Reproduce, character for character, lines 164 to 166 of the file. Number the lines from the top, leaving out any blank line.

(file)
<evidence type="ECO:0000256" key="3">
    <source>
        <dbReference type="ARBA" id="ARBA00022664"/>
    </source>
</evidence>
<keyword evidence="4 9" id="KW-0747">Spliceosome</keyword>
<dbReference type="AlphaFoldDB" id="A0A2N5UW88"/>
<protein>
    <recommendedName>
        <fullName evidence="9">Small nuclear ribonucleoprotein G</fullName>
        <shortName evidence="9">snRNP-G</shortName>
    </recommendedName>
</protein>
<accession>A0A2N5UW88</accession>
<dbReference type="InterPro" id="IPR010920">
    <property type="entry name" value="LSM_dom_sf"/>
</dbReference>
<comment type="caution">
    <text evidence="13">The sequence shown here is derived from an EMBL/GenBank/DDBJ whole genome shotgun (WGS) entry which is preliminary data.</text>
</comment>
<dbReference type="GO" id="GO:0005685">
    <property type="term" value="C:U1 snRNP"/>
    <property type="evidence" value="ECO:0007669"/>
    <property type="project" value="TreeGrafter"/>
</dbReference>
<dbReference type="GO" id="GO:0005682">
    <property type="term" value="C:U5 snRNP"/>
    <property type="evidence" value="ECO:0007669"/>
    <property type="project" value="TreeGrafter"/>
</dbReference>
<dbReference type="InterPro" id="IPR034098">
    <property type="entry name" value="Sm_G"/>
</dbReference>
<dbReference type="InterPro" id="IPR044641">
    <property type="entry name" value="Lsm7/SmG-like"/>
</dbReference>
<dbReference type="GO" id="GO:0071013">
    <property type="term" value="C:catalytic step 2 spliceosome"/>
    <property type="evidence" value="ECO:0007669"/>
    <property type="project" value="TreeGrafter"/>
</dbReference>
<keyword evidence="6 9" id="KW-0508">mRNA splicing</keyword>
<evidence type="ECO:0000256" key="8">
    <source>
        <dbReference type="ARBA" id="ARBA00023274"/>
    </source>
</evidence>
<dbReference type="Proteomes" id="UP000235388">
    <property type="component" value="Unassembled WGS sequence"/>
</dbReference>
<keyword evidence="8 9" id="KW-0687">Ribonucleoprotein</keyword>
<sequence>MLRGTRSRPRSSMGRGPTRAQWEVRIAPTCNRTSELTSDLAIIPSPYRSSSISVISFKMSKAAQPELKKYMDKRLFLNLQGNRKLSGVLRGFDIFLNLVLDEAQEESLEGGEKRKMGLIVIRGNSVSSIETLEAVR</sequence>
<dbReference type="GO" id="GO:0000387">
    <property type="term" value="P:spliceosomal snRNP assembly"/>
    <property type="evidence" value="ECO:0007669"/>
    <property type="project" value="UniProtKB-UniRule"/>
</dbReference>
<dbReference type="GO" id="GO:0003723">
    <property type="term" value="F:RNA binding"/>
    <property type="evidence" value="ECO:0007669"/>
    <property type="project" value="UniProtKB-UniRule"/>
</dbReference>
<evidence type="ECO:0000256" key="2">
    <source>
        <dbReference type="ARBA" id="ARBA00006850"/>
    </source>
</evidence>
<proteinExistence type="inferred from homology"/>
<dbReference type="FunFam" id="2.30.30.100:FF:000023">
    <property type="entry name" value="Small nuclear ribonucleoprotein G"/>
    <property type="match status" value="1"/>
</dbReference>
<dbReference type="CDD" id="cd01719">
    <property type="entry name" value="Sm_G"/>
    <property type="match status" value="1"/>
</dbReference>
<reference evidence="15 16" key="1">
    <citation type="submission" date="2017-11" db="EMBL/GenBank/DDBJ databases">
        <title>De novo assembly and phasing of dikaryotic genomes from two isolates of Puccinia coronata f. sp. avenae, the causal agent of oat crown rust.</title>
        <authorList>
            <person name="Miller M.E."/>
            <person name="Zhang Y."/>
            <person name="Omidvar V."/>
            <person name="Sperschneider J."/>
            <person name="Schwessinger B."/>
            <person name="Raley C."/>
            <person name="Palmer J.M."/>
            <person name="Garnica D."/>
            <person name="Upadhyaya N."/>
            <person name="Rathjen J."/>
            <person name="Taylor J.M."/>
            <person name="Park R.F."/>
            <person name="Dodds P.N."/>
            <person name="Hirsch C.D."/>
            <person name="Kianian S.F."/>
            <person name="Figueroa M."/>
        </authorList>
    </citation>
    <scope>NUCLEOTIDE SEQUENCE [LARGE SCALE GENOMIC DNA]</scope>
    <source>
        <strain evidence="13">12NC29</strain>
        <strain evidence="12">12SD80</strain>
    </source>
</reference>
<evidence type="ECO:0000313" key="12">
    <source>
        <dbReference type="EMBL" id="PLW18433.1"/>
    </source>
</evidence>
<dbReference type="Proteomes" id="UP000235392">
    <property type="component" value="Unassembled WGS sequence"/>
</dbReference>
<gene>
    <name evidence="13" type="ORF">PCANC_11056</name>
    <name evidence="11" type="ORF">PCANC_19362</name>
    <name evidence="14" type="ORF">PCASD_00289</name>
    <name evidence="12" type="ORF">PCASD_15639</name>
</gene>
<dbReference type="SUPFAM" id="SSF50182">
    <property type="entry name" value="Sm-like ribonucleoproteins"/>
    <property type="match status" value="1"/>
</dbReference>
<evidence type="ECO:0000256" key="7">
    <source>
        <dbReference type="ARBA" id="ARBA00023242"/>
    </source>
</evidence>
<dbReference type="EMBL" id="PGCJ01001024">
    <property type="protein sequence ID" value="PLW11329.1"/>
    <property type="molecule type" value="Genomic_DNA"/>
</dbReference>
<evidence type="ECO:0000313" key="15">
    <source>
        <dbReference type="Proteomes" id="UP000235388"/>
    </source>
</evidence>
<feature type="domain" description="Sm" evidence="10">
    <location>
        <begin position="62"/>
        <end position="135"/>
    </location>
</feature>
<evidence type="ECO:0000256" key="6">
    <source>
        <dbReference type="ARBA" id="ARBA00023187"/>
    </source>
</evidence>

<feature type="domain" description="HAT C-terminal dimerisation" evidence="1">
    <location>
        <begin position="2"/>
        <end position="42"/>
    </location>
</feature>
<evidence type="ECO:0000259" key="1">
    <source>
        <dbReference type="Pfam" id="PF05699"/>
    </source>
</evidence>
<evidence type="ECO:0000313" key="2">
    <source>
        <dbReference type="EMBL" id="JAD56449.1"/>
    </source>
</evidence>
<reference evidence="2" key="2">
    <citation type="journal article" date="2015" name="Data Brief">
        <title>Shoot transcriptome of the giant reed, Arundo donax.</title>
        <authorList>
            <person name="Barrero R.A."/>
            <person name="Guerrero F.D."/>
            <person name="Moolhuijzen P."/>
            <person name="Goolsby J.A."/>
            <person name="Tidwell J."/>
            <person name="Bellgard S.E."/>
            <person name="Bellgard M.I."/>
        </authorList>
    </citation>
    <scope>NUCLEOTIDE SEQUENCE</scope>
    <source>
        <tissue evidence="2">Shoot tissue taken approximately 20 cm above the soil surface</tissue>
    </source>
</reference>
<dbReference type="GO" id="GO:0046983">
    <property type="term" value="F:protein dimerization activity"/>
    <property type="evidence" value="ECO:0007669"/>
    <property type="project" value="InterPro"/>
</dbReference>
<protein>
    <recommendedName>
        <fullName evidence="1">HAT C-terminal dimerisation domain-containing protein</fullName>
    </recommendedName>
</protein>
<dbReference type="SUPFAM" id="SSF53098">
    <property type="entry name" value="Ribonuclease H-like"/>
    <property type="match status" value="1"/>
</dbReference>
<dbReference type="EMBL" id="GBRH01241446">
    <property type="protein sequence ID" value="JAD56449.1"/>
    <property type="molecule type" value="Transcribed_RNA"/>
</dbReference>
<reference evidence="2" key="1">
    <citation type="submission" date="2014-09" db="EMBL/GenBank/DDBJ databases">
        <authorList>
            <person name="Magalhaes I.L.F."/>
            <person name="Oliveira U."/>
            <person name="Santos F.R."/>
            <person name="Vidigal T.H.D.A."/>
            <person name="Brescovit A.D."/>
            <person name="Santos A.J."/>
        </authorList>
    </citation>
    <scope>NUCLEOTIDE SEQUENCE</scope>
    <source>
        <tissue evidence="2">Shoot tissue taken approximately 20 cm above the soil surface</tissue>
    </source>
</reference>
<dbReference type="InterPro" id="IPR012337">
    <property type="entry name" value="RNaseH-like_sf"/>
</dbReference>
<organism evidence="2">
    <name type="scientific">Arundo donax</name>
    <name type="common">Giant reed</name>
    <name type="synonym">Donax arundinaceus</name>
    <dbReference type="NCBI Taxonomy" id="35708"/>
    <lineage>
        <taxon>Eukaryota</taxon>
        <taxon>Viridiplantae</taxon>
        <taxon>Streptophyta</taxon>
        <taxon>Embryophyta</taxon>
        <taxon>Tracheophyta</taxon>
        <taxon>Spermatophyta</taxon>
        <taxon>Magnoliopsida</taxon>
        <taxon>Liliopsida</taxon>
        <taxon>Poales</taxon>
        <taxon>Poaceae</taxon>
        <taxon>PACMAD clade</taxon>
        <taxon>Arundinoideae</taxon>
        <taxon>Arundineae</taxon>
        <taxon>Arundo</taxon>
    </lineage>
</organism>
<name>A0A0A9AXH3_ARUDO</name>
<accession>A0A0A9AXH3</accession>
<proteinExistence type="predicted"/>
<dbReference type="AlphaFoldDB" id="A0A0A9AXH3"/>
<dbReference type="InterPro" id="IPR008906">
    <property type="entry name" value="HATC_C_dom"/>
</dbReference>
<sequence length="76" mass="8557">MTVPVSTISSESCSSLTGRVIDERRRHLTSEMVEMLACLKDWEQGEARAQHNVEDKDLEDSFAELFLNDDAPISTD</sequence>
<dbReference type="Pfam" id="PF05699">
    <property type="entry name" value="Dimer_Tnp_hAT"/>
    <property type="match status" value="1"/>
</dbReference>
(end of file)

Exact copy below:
<reference evidence="2" key="2">
    <citation type="journal article" date="2015" name="Data Brief">
        <title>Shoot transcriptome of the giant reed, Arundo donax.</title>